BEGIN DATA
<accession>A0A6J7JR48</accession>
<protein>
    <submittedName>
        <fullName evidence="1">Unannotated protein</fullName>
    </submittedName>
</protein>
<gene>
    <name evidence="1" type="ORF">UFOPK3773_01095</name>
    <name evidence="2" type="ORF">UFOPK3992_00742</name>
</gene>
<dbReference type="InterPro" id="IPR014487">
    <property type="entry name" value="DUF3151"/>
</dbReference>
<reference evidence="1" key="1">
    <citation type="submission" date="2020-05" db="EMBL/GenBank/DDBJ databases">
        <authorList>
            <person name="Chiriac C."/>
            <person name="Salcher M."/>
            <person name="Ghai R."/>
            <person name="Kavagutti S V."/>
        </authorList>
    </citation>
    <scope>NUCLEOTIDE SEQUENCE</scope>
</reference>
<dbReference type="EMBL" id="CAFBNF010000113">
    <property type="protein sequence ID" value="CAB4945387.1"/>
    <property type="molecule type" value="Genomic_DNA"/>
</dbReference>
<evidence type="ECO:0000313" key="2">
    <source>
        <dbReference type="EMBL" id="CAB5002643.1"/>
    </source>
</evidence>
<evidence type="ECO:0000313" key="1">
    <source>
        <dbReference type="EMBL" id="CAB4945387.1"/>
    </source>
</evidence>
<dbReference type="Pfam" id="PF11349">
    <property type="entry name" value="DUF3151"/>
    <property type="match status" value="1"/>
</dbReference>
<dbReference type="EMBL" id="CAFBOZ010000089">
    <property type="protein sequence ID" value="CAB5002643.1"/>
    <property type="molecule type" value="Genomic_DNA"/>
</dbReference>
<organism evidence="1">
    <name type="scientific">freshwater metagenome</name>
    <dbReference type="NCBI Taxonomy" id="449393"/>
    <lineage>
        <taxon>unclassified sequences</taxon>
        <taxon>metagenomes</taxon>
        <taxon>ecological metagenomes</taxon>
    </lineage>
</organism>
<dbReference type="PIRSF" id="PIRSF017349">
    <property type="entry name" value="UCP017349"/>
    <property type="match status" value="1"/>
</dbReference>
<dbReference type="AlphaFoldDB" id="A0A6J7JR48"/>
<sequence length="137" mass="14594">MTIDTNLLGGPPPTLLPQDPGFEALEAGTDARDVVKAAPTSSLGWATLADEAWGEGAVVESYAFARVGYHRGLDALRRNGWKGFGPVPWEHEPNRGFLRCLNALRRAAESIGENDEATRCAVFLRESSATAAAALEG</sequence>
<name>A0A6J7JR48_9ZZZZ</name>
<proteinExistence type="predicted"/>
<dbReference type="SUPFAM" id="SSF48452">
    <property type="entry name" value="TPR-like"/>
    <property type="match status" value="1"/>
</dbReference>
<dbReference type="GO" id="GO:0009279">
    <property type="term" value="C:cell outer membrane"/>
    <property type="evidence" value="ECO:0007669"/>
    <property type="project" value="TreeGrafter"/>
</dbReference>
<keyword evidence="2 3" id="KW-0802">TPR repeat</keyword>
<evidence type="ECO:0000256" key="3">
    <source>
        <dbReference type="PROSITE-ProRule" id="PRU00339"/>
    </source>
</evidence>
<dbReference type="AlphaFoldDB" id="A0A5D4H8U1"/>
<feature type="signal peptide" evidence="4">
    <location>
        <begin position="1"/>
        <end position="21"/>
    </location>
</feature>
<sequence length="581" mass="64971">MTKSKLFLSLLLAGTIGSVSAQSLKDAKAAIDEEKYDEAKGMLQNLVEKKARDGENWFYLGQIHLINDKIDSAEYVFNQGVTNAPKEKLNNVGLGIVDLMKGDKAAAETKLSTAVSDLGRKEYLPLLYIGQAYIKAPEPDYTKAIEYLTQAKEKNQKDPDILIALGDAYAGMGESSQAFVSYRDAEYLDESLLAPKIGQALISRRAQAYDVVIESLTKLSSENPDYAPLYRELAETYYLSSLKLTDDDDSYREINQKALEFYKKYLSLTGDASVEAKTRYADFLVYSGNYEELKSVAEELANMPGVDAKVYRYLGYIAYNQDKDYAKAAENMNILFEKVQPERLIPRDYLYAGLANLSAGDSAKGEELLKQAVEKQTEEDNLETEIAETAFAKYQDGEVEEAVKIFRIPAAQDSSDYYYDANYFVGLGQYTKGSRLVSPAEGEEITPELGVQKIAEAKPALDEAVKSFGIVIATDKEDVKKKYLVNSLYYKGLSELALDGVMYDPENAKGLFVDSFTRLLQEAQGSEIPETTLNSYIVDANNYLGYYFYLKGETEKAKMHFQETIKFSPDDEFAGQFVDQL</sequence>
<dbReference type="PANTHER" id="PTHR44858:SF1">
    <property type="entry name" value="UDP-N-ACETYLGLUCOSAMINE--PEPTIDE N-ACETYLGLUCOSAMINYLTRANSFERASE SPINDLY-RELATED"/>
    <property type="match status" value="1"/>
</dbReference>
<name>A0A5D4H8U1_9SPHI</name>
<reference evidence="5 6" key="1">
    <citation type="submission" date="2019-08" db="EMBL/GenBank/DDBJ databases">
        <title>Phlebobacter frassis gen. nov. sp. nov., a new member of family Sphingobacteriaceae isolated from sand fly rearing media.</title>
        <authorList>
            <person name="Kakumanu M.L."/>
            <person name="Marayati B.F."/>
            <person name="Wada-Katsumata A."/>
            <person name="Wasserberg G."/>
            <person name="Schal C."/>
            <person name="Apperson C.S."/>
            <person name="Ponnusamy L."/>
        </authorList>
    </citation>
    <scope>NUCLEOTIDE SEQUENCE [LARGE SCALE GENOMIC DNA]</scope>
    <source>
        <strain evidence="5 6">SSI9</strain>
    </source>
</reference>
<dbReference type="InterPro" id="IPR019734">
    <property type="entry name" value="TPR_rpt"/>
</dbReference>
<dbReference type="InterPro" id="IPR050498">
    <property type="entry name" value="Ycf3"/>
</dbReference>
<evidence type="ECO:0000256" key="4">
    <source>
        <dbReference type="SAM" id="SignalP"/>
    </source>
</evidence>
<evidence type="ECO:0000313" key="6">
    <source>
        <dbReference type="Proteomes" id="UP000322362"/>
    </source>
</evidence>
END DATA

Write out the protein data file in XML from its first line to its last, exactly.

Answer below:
<accession>A0A6J7JR48</accession>
<protein>
    <submittedName>
        <fullName evidence="1">Unannotated protein</fullName>
    </submittedName>
</protein>
<gene>
    <name evidence="1" type="ORF">UFOPK3773_01095</name>
    <name evidence="2" type="ORF">UFOPK3992_00742</name>
</gene>
<dbReference type="InterPro" id="IPR014487">
    <property type="entry name" value="DUF3151"/>
</dbReference>
<reference evidence="1" key="1">
    <citation type="submission" date="2020-05" db="EMBL/GenBank/DDBJ databases">
        <authorList>
            <person name="Chiriac C."/>
            <person name="Salcher M."/>
            <person name="Ghai R."/>
            <person name="Kavagutti S V."/>
        </authorList>
    </citation>
    <scope>NUCLEOTIDE SEQUENCE</scope>
</reference>
<dbReference type="EMBL" id="CAFBNF010000113">
    <property type="protein sequence ID" value="CAB4945387.1"/>
    <property type="molecule type" value="Genomic_DNA"/>
</dbReference>
<evidence type="ECO:0000313" key="2">
    <source>
        <dbReference type="EMBL" id="CAB5002643.1"/>
    </source>
</evidence>
<evidence type="ECO:0000313" key="1">
    <source>
        <dbReference type="EMBL" id="CAB4945387.1"/>
    </source>
</evidence>
<dbReference type="Pfam" id="PF11349">
    <property type="entry name" value="DUF3151"/>
    <property type="match status" value="1"/>
</dbReference>
<dbReference type="EMBL" id="CAFBOZ010000089">
    <property type="protein sequence ID" value="CAB5002643.1"/>
    <property type="molecule type" value="Genomic_DNA"/>
</dbReference>
<organism evidence="1">
    <name type="scientific">freshwater metagenome</name>
    <dbReference type="NCBI Taxonomy" id="449393"/>
    <lineage>
        <taxon>unclassified sequences</taxon>
        <taxon>metagenomes</taxon>
        <taxon>ecological metagenomes</taxon>
    </lineage>
</organism>
<dbReference type="PIRSF" id="PIRSF017349">
    <property type="entry name" value="UCP017349"/>
    <property type="match status" value="1"/>
</dbReference>
<dbReference type="AlphaFoldDB" id="A0A6J7JR48"/>
<sequence length="137" mass="14594">MTIDTNLLGGPPPTLLPQDPGFEALEAGTDARDVVKAAPTSSLGWATLADEAWGEGAVVESYAFARVGYHRGLDALRRNGWKGFGPVPWEHEPNRGFLRCLNALRRAAESIGENDEATRCAVFLRESSATAAAALEG</sequence>
<name>A0A6J7JR48_9ZZZZ</name>
<proteinExistence type="predicted"/>
<dbReference type="SUPFAM" id="SSF48452">
    <property type="entry name" value="TPR-like"/>
    <property type="match status" value="1"/>
</dbReference>
<dbReference type="GO" id="GO:0009279">
    <property type="term" value="C:cell outer membrane"/>
    <property type="evidence" value="ECO:0007669"/>
    <property type="project" value="TreeGrafter"/>
</dbReference>
<keyword evidence="2 3" id="KW-0802">TPR repeat</keyword>
<evidence type="ECO:0000256" key="3">
    <source>
        <dbReference type="PROSITE-ProRule" id="PRU00339"/>
    </source>
</evidence>
<dbReference type="AlphaFoldDB" id="A0A5D4H8U1"/>
<feature type="signal peptide" evidence="4">
    <location>
        <begin position="1"/>
        <end position="21"/>
    </location>
</feature>
<sequence length="581" mass="64971">MTKSKLFLSLLLAGTIGSVSAQSLKDAKAAIDEEKYDEAKGMLQNLVEKKARDGENWFYLGQIHLINDKIDSAEYVFNQGVTNAPKEKLNNVGLGIVDLMKGDKAAAETKLSTAVSDLGRKEYLPLLYIGQAYIKAPEPDYTKAIEYLTQAKEKNQKDPDILIALGDAYAGMGESSQAFVSYRDAEYLDESLLAPKIGQALISRRAQAYDVVIESLTKLSSENPDYAPLYRELAETYYLSSLKLTDDDDSYREINQKALEFYKKYLSLTGDASVEAKTRYADFLVYSGNYEELKSVAEELANMPGVDAKVYRYLGYIAYNQDKDYAKAAENMNILFEKVQPERLIPRDYLYAGLANLSAGDSAKGEELLKQAVEKQTEEDNLETEIAETAFAKYQDGEVEEAVKIFRIPAAQDSSDYYYDANYFVGLGQYTKGSRLVSPAEGEEITPELGVQKIAEAKPALDEAVKSFGIVIATDKEDVKKKYLVNSLYYKGLSELALDGVMYDPENAKGLFVDSFTRLLQEAQGSEIPETTLNSYIVDANNYLGYYFYLKGETEKAKMHFQETIKFSPDDEFAGQFVDQL</sequence>
<dbReference type="PANTHER" id="PTHR44858:SF1">
    <property type="entry name" value="UDP-N-ACETYLGLUCOSAMINE--PEPTIDE N-ACETYLGLUCOSAMINYLTRANSFERASE SPINDLY-RELATED"/>
    <property type="match status" value="1"/>
</dbReference>
<name>A0A5D4H8U1_9SPHI</name>
<reference evidence="5 6" key="1">
    <citation type="submission" date="2019-08" db="EMBL/GenBank/DDBJ databases">
        <title>Phlebobacter frassis gen. nov. sp. nov., a new member of family Sphingobacteriaceae isolated from sand fly rearing media.</title>
        <authorList>
            <person name="Kakumanu M.L."/>
            <person name="Marayati B.F."/>
            <person name="Wada-Katsumata A."/>
            <person name="Wasserberg G."/>
            <person name="Schal C."/>
            <person name="Apperson C.S."/>
            <person name="Ponnusamy L."/>
        </authorList>
    </citation>
    <scope>NUCLEOTIDE SEQUENCE [LARGE SCALE GENOMIC DNA]</scope>
    <source>
        <strain evidence="5 6">SSI9</strain>
    </source>
</reference>
<dbReference type="InterPro" id="IPR019734">
    <property type="entry name" value="TPR_rpt"/>
</dbReference>
<dbReference type="InterPro" id="IPR050498">
    <property type="entry name" value="Ycf3"/>
</dbReference>
<evidence type="ECO:0000256" key="4">
    <source>
        <dbReference type="SAM" id="SignalP"/>
    </source>
</evidence>
<evidence type="ECO:0000313" key="6">
    <source>
        <dbReference type="Proteomes" id="UP000322362"/>
    </source>
</evidence>